Fortunately, I was able to make the adjustment, and as the series continued, 80K became a thing of ease. I even surpassed 100k words on one book, and not a single one was padding. I still consider that one my best published work.

            Eighty thousand words took on a particular feel for me. It had a rhythm to it. As the word count from each finished chapter was added to the total, I had a sense of where I was in the storyline, and where I needed to go. I am not a detailed outliner, tending to chapter outlines with a few sentences for each, so the 80K rhythm becme essential.

            Then I started the Sparks and Bainbridge series — and the new contracts came in with an 85,000 word minimum!

            What? Wait, when did this become a thing? I mean, I had been delivering books that length in the old series, but only because I wanted to. Now, I had to.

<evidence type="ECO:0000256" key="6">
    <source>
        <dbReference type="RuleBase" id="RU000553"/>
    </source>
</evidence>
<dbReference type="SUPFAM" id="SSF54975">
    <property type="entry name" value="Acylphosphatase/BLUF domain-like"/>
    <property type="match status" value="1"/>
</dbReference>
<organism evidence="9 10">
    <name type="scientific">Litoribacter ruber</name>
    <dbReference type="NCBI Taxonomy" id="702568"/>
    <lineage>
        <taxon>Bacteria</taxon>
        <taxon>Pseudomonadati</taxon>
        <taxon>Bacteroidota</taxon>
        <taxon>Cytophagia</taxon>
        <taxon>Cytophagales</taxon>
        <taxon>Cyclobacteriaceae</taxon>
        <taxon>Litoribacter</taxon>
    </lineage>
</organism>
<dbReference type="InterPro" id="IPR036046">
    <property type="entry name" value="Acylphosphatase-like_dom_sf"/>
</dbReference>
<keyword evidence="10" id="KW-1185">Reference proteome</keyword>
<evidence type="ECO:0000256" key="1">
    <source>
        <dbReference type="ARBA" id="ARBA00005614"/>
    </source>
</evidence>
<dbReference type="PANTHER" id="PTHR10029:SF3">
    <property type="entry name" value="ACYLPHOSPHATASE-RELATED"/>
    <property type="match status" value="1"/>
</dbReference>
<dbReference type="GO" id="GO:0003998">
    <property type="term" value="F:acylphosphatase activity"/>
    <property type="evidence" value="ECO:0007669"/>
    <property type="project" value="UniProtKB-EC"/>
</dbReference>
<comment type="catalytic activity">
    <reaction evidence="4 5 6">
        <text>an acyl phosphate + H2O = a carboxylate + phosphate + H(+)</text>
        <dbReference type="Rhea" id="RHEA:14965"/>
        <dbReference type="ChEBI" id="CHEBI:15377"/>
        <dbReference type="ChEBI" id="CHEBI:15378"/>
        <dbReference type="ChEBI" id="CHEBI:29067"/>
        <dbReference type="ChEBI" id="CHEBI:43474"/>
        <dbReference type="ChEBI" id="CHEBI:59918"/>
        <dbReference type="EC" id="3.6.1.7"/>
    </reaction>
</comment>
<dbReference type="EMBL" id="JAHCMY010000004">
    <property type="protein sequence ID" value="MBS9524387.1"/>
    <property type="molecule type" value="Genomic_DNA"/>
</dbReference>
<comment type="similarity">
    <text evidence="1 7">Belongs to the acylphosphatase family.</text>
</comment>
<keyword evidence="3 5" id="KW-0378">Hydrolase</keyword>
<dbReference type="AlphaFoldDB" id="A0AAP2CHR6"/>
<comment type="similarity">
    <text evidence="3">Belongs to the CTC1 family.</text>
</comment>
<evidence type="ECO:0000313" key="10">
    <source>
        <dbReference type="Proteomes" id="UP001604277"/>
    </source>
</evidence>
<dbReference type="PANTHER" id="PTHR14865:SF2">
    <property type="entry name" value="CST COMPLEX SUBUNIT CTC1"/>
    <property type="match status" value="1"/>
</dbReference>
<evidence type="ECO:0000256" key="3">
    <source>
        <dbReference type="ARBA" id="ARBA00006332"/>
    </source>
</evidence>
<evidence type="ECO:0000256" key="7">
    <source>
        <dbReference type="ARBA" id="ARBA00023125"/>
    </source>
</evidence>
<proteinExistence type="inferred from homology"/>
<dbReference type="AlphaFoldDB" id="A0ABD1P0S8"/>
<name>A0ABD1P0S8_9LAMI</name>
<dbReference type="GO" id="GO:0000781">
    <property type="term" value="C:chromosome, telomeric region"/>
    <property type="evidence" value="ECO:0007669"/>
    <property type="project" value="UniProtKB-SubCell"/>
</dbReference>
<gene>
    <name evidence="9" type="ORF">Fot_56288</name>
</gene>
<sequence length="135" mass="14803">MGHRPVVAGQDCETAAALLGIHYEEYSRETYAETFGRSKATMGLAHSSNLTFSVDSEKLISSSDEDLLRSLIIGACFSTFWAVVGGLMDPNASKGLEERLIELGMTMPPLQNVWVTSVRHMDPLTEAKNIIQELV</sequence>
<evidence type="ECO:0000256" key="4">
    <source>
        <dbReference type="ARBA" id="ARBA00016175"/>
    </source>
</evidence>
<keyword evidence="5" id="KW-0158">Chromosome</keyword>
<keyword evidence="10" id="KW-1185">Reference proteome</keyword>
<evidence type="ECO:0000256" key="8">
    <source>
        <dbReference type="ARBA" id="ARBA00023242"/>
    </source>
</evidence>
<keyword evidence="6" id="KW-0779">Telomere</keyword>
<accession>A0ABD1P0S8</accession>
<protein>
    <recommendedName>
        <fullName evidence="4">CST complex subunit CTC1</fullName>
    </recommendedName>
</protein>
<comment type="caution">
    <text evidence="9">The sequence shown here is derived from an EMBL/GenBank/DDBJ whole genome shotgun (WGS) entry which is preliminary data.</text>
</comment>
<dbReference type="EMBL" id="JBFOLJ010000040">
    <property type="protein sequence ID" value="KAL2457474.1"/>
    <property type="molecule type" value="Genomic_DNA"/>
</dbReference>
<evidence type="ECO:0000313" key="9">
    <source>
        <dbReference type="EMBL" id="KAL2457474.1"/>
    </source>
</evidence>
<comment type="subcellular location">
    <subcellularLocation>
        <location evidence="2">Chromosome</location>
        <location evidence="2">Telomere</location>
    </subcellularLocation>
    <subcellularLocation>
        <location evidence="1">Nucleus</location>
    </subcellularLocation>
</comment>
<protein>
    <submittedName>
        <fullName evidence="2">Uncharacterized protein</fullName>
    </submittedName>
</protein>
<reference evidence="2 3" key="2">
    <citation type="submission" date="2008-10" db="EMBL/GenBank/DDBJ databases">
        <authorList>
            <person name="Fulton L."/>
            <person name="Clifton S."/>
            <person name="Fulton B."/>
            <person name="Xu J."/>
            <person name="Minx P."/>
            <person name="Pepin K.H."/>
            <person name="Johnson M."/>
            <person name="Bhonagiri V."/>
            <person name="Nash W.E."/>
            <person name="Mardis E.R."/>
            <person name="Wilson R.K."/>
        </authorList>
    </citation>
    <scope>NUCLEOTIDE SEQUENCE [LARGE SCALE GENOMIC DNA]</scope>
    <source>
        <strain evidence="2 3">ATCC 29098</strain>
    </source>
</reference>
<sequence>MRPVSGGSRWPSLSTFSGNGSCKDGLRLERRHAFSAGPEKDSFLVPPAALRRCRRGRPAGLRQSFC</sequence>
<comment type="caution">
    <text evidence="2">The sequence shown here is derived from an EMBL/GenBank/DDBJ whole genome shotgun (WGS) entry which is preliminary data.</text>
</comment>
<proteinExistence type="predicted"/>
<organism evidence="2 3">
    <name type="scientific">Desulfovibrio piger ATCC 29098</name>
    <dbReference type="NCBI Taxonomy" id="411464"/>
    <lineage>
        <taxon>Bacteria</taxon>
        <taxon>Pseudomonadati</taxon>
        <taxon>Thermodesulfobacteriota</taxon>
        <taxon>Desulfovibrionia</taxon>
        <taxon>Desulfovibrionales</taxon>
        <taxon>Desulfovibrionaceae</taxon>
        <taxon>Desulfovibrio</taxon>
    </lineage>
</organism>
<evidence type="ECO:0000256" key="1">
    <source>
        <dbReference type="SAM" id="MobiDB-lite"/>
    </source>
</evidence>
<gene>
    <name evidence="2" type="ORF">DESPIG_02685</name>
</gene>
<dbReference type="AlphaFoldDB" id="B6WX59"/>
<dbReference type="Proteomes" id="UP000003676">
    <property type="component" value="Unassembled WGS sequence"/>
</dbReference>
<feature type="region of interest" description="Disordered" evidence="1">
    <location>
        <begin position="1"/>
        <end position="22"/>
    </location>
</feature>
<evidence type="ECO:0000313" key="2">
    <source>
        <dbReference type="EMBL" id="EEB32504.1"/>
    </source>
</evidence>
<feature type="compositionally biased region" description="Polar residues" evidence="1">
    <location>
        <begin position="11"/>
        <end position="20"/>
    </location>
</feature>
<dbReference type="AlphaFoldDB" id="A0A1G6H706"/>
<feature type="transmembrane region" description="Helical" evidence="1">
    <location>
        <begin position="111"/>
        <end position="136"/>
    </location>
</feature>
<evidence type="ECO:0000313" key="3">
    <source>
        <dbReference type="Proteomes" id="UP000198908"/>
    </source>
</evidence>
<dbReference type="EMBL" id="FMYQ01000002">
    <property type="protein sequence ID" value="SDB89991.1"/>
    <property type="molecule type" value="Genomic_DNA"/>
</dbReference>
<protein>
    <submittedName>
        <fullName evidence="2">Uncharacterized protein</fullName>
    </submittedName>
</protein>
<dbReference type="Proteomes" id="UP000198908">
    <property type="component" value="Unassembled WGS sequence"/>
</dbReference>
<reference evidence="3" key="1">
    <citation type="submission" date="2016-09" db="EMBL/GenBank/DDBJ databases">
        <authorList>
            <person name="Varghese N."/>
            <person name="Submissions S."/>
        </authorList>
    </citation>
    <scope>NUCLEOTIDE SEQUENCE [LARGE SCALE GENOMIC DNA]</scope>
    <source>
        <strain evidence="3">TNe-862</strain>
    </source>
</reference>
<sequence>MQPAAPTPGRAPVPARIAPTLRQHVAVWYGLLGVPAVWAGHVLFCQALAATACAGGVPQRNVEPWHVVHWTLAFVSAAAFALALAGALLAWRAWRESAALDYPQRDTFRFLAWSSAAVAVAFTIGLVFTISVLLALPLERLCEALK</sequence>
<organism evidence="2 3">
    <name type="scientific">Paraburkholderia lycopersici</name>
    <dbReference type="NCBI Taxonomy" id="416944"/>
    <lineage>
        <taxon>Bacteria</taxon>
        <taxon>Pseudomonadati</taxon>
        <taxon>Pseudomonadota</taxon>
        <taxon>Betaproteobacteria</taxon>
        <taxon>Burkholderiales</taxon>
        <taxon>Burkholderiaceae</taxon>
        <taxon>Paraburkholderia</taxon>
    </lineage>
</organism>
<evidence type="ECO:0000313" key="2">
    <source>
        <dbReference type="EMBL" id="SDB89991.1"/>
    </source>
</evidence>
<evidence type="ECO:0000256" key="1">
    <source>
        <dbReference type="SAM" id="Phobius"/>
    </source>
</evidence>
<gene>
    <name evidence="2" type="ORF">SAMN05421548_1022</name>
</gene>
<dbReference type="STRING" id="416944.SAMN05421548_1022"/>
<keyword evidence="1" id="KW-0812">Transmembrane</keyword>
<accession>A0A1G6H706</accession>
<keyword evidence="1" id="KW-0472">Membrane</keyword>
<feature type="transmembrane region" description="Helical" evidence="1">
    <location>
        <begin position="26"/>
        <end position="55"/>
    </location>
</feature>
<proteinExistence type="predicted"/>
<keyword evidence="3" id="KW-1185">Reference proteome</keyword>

Grumbling ensued on the part of the author.

            But that was the gig, so I let it flow, tried not to worry about it, and hit my mark on the first book, as well as every one since then.

            It does feel different. Not longer, necessarily, but a different rhythm than the first series. Adjustments were made. And it led to one interesting writing adventure. When I was working on the fourth book, An Unkept Woman, I was about halfway through the first draft when I checked on the word count and realized that I wasn’t going to reach the minimum. Not by a long shot. I thought about it for a while, and came up with another plot line to fold into what I already had, involving a potential threat from another source. I went back to the beginning and rewrote, setting it up.